THE BANGKO Sentral ng Pilipinas (BSP) on Thursday launched its 11-point sustainable central banking (SCB) agenda as it seeks to mitigate climate risks by advocating green policies and practices.
“Very obviously, climate change would affect food supply and, as we know from our own history of inflation, this could lead to large supply shocks,” BSP Governor Felipe M. Medalla said at the launch event on Thursday, adding that it is important to prevent supply-shock inflation from becoming a more “permanent inflation.”
Headline inflation rose to 8% in November, bringing the full-year average to 5.6%. This is lower than the BSP’s 5.8% full-year forecast but well above its 2-4% target.
Mr. Medalla also said climate change will also affect how the BSP regulates banks, as capitalization requirements should be enough to bear constantly changing climate risks.
The BSP chief also called for action against climate change.
“We are an enabler, we are a mobilizer, we are a doer. We are proud to be so. Climate action is a whole of society undertaking and the BSP could only do so much but it will do what it can do,” Mr. Medalla said. “That’s why we call on everyone’s support to help implement the sustainable central banking program.”
Under its 11-point strategy, the central bank will initiate vulnerability assessment for environment risks in the economy.
It will also improve disclosure requirements on social and environmental risks in annual reports and enhance existing guidelines on stress-testing by adding climate risks and scenarios.
The BSP will align regulations with global standards, particularly in banks’ capital framework. It will also issue guidelines consistent with a sustainable finance taxonomy.
The central bank will also incorporate macroeconomic effects of climate change into monetary policy analysis by developing a model suitable to Philippine context.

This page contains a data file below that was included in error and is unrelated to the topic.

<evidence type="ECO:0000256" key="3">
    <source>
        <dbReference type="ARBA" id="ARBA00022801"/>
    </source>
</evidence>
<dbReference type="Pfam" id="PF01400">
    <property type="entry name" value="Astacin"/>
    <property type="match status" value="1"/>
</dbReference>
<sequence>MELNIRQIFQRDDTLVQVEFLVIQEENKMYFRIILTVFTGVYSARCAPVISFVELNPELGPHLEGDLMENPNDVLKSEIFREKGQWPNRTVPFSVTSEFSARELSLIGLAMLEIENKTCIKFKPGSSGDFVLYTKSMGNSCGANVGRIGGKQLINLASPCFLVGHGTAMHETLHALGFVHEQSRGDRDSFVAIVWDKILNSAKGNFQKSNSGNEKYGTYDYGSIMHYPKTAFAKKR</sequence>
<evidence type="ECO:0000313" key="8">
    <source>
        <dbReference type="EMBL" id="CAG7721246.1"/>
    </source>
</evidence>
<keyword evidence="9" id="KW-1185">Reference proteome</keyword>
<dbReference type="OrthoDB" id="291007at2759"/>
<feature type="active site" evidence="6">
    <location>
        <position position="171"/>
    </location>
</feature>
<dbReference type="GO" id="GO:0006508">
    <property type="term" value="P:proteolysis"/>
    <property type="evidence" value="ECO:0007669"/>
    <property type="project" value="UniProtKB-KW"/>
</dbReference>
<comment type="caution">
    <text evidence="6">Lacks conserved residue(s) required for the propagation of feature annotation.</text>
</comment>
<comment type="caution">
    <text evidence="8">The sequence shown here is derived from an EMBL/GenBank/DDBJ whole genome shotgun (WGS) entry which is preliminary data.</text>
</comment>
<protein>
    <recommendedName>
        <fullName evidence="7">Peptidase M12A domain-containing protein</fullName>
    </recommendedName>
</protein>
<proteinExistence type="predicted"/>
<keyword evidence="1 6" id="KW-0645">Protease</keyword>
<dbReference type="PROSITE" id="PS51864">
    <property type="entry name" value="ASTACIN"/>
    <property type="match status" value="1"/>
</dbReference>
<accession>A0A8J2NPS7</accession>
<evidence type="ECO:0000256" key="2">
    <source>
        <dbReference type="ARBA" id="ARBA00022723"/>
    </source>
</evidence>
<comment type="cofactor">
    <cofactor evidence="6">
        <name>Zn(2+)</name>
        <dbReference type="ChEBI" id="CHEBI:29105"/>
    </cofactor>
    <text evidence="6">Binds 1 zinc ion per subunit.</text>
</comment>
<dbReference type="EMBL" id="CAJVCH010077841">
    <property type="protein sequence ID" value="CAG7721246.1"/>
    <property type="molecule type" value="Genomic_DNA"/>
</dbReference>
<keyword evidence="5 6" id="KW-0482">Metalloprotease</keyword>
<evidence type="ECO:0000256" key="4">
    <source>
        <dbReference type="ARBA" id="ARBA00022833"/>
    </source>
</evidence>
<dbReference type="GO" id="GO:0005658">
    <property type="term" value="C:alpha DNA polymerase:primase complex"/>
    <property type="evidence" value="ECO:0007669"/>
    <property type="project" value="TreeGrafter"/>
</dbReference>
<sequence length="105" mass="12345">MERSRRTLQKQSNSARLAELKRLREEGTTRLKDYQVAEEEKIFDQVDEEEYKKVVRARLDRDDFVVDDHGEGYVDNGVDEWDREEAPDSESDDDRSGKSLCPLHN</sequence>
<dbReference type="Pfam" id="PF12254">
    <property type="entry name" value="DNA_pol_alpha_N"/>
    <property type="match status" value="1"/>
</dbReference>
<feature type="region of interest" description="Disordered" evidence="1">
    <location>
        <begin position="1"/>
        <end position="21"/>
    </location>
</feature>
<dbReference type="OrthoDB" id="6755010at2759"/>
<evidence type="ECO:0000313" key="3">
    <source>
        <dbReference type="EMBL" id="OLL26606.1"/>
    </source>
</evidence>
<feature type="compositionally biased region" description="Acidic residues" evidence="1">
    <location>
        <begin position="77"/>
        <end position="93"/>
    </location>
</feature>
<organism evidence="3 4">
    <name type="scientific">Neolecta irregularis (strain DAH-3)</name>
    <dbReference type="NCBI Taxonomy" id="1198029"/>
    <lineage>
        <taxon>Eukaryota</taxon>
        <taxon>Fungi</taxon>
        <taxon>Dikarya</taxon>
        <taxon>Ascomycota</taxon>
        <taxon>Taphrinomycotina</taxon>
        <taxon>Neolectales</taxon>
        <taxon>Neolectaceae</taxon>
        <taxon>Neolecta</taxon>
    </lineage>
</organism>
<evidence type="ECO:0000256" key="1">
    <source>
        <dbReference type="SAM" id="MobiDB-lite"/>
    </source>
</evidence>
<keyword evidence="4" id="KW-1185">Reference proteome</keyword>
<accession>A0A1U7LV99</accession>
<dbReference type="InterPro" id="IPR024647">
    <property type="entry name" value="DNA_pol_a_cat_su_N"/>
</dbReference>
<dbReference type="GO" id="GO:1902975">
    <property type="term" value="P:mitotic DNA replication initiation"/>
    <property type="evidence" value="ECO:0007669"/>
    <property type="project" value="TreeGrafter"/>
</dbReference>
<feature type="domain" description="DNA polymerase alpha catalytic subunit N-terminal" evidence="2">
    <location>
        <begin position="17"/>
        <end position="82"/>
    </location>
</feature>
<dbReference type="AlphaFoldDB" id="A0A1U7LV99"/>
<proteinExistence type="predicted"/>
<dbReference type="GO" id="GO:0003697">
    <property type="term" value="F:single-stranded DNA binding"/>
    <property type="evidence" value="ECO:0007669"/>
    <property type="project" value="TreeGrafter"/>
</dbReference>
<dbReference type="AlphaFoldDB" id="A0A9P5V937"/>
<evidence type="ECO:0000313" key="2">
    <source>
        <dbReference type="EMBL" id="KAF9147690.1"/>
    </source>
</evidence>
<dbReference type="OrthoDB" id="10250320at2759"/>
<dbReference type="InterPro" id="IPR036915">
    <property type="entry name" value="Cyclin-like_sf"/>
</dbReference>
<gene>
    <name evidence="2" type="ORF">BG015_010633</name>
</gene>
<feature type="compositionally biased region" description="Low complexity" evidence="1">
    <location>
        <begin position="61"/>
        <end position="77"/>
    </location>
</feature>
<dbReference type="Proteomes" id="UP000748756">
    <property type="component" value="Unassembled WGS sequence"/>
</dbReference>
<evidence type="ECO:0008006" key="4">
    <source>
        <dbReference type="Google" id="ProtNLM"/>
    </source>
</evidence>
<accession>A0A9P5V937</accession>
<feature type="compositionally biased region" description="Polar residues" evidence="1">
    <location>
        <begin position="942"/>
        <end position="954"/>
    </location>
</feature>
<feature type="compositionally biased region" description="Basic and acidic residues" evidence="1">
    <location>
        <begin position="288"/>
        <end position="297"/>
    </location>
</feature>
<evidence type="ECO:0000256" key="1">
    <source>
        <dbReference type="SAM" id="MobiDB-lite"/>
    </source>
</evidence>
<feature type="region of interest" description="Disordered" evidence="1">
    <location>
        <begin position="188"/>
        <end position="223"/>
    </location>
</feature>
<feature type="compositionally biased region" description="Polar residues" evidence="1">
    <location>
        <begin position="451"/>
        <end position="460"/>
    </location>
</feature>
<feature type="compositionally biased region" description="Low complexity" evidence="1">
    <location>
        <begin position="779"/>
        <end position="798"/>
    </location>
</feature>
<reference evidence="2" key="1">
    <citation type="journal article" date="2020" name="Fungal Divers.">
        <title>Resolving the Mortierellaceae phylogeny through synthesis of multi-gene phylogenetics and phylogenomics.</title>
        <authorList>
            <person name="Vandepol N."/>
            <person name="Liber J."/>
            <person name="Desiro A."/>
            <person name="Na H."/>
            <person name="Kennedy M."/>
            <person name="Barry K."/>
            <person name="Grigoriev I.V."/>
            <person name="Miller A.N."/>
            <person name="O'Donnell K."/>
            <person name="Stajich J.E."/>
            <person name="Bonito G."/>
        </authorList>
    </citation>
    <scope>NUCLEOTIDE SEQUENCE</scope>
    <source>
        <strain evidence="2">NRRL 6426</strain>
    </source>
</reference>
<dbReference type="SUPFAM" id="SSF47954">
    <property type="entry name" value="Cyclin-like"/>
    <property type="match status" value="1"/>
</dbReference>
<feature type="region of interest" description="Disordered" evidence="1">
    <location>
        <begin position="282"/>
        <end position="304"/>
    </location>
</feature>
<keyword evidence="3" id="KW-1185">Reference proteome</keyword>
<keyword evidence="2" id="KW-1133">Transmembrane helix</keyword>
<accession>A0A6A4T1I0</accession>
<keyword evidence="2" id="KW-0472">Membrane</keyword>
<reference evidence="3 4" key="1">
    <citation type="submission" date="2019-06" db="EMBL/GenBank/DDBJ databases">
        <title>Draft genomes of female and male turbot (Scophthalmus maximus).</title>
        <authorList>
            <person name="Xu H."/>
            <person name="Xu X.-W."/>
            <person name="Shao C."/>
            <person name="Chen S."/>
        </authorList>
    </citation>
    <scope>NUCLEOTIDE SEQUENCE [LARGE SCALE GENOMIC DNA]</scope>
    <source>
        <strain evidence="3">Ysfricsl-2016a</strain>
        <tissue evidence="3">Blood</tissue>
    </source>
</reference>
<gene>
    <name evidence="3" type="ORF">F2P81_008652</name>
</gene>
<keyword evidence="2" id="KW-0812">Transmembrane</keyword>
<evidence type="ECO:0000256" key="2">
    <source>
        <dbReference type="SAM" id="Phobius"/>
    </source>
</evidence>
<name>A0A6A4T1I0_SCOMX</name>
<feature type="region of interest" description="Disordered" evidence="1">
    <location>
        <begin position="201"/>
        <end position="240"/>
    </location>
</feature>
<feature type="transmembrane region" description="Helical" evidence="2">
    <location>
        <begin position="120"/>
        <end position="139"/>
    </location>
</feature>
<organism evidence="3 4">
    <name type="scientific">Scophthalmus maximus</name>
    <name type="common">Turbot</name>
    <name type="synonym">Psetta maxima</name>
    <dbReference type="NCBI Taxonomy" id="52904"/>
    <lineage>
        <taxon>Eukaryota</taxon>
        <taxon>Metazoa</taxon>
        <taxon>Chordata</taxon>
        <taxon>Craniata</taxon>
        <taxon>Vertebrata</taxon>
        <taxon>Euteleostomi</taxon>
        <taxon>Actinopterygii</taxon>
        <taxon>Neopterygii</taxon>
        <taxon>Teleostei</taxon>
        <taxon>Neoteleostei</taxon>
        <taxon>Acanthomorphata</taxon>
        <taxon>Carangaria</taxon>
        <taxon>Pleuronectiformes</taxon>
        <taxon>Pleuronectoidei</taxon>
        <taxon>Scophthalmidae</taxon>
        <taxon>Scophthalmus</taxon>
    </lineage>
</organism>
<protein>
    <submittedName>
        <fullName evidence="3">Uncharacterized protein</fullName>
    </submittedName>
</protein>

The BSP will also explore the green credit window to contribute to the financing of sustainable economic activities.
“Building on ongoing research on incentivizing green lending by banks, the BSP will mobilize enhancements and innovations in its credit operations, as appropriate, to support the financing of sustainable economic activities,” the central bank said.
The BSP is also looking at incorporating sustainability objectives in its reserve management and exploring the expansion of eligible sustainable financial instruments such as green bonds for the BSP’s reserves.
In regards to financial inclusion, the BSP will continue to develop policies for the underserved and unserved segments of society, building on existing initiatives on sustainable finance.
“Under the SCB Strategy, the BSP will foster environmentally responsible and sustainable policies and work practices, as well as integrate environmental, social, and governance, or ESG, principles in its key functions and operations,” BSP Deputy Governor Chuchi G. Fonacier said.
She urged stakeholders to put sustainability at the core of their services transactions and risk management.
“The country’s transition to a sustainable and low-carbon economy is a collective responsibility. Let us strive to make sustainability principles the norm rather than the exception,” Ms. Fonacier said.
The Philippines is said to be one of the countries that are most exposed to climate change risks.
Climate-related hazards have caused PHP 506.1 billion in losses and damage to the Philippines over the past decade, the Department of Finance said last year.
The World Bank earlier said the impact of climate change is likely to slash the Philippines’ gross domestic product by as much as 13.6% by 2040 if there is no action by the government and private sector. — Keisha B. Ta-asan
This article originally appeared on bworldonline.com